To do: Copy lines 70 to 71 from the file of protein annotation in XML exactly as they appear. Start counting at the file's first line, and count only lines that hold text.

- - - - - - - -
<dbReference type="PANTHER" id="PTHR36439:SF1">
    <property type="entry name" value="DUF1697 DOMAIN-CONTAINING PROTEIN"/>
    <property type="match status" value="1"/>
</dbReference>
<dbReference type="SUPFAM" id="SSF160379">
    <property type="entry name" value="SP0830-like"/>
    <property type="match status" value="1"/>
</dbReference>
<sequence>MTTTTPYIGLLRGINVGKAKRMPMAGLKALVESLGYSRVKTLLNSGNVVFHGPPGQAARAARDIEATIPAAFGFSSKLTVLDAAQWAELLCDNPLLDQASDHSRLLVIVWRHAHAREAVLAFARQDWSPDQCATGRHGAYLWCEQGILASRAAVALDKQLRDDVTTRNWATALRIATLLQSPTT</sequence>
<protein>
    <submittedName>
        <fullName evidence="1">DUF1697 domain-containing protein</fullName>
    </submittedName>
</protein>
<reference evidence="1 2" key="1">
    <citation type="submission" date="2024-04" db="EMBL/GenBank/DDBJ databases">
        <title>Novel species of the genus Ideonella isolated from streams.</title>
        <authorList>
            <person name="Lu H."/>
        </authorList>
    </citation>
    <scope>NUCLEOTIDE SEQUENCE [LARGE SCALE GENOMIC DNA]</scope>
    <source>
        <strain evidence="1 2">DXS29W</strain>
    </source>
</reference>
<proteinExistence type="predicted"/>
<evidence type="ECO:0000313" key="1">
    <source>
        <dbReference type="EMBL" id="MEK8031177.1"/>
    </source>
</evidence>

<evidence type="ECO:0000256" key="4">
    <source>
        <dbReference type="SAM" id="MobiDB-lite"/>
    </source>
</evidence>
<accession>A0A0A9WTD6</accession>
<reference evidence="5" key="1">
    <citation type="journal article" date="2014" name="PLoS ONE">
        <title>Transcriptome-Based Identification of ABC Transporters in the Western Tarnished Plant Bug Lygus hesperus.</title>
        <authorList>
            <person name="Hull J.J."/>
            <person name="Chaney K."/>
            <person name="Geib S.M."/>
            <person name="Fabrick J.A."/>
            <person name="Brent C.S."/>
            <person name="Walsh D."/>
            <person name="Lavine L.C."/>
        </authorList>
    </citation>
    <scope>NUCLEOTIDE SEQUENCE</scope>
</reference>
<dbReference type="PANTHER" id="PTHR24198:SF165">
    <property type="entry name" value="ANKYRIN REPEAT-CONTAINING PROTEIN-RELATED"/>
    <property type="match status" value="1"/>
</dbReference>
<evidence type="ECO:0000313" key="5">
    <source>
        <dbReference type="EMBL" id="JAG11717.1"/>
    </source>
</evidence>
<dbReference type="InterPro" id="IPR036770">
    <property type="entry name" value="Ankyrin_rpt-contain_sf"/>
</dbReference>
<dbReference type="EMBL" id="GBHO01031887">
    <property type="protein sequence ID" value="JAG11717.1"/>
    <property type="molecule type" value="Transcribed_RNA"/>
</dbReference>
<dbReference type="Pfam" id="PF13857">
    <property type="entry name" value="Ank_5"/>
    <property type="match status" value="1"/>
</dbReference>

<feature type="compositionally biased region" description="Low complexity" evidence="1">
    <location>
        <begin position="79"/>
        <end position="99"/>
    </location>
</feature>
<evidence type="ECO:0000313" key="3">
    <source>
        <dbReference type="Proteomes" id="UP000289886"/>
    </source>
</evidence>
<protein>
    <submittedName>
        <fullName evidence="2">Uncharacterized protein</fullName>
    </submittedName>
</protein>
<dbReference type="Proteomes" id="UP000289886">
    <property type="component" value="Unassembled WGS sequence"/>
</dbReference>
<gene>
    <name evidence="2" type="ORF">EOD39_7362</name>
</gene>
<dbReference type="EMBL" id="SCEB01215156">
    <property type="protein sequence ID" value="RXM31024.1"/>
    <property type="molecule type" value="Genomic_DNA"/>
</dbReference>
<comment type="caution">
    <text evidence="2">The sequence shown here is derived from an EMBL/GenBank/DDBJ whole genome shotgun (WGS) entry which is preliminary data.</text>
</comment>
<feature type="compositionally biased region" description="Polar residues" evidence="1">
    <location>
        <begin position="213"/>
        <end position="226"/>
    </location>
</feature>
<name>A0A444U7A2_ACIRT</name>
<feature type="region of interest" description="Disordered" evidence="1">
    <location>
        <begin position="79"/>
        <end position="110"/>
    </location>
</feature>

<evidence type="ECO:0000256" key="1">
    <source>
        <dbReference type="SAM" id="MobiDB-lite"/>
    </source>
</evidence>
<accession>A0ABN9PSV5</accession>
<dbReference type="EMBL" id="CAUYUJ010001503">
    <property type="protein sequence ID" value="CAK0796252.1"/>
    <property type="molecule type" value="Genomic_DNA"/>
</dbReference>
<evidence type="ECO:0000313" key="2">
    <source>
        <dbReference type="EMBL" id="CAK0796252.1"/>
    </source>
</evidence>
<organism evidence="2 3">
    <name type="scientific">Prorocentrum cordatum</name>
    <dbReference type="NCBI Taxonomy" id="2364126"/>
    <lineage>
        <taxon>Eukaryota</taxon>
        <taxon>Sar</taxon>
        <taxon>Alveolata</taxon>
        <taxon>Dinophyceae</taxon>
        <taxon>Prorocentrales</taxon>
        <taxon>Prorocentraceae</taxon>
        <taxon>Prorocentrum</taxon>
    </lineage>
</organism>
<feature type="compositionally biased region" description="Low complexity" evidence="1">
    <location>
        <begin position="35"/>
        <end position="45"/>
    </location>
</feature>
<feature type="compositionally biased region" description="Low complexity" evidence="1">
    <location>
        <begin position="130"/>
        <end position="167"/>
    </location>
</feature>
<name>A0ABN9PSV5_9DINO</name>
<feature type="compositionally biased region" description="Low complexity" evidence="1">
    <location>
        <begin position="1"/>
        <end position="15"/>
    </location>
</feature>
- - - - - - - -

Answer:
<dbReference type="Pfam" id="PF13857">
    <property type="entry name" value="Ank_5"/>